From the 1950s to the 70s only a small amount of plastic waste was produced globally. By the 1990s plastic waste generation had more than tripled in two decades following a similar rise in plastic production.
It rose in the early 2000s more in a single decade than it had in the previous 40 years.
Today, 300 million tons of plastic waste is said to be generated every year, that’s nearly equivalent to the weight of the entire population.
According to researchers, more than 8.3 billion tons end up in the ocean every year and if care is not taken there will be more plastic than fish in the ocean by 2050.
Most of the plastic in the ocean is said to come from the rivers – 90% from just 10 rivers a study has shown.
Eight of the rivers are in Asia – the Yangtze; Indus; Yellow; Hai He; Ganges; Pearl; Amur; Mekong; and two in Africa – the Nile and the Niger.
“We were able to demonstrate that there is a definite correlation in this respect,” a report by World Economic Forum quoted Dr. Christian Schmidt, one of the authors of the study from the Helmholtz Centre for Environmental Research as saying.
“The more waste there is in a catchment area that is not disposed of properly, the more plastic ultimately ends up in the river and takes this route to the sea.”
Thus at the recently held First Global Challenge in Dubai, a team of South Sudanese teenagers built a robot that can clean water bodies of plastics and other pollutants.
The First Global Challenge to recover “trash from the seas” using robots is an annual international robotics and artificial intelligence competition held for the first time in Dubai to spotlight on the more than eight million tons of plastics and other pollutants that make their way into the oceans due to human activity every year, killing marine life affecting global populations.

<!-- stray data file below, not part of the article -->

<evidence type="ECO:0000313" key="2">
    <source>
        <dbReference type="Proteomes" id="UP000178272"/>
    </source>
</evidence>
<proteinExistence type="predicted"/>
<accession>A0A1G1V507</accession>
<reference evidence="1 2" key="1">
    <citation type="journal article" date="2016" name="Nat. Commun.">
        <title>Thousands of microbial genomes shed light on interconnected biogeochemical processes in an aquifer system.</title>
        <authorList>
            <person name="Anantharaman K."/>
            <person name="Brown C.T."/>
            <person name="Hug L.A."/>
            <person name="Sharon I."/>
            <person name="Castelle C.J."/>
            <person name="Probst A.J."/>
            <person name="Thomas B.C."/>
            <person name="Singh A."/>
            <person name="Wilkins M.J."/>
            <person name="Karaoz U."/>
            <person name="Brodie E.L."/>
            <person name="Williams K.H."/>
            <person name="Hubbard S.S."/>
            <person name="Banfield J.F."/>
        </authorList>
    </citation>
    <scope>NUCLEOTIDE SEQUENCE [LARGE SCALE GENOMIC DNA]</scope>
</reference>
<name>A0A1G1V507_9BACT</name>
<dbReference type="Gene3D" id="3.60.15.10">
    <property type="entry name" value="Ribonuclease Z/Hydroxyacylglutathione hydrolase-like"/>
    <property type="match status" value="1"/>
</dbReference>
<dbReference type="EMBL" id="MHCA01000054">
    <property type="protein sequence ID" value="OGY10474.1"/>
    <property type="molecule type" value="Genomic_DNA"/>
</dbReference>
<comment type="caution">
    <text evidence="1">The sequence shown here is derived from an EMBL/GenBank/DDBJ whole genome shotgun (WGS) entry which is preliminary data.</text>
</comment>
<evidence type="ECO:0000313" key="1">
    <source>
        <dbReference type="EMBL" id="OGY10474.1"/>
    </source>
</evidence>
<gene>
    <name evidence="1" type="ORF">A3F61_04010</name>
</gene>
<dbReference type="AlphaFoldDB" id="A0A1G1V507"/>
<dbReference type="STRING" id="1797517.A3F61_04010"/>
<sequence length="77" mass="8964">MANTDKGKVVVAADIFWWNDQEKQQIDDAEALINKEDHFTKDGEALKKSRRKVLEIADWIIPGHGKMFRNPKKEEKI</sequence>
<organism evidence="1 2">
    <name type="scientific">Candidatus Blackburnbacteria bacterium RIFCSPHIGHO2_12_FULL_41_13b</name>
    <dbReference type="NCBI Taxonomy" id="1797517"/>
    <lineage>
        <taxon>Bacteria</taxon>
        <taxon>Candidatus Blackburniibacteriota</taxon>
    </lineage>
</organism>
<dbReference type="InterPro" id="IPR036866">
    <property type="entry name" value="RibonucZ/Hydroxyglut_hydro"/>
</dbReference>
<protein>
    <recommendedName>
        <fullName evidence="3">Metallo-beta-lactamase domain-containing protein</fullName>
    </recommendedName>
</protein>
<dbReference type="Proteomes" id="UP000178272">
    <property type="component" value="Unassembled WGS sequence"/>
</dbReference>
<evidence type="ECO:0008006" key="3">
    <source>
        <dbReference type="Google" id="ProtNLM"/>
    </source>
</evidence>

According to team mentor Richard Ring, the robot can be used to clean the Nile of plastic pollution and the Nile is one of the 10 rivers contributing 90% of Ocean plastic waste.
“As a youth, our main point is to unite and make a change and work with the community to clean the oceans. We can do it together,” James Madut, one of the team members, told Gulf News.
Adau Deng Kuol, also from South Sudan, said the competition “gave a voice to people who can do something about the problem”.
The South Sudan Robotic was established in February 2017 by Team Manager Kuc Mayur Kuc and Mentor Richard Ring Kuach to move and urge South Sudan youth to embrace and study Science, Technology, Engineering and Mathematics (STEM) as a way of solving real-world problems in the areas of agriculture, energy and more.
On 9 July 2011, South Sudan gained independence from Sudan – an outcome of a 2005 agreement that ended Africa’s longest-running civil war.
Made up of the 10 southern-most states of Sudan, South Sudan is said to be one of the most diverse countries in Africa and home to over 60 different major ethnic groups.
Many have envisioned the 2011 independence to bring about peace and development, but that was not the case.
Civil war broke out in 2013 when the president fell out with his then-vice president, leading to a conflict that has displaced some four million people.
A power-sharing agreement was signed between the warring parties in August 2018 in a bid to bring the five-year civil war to an end.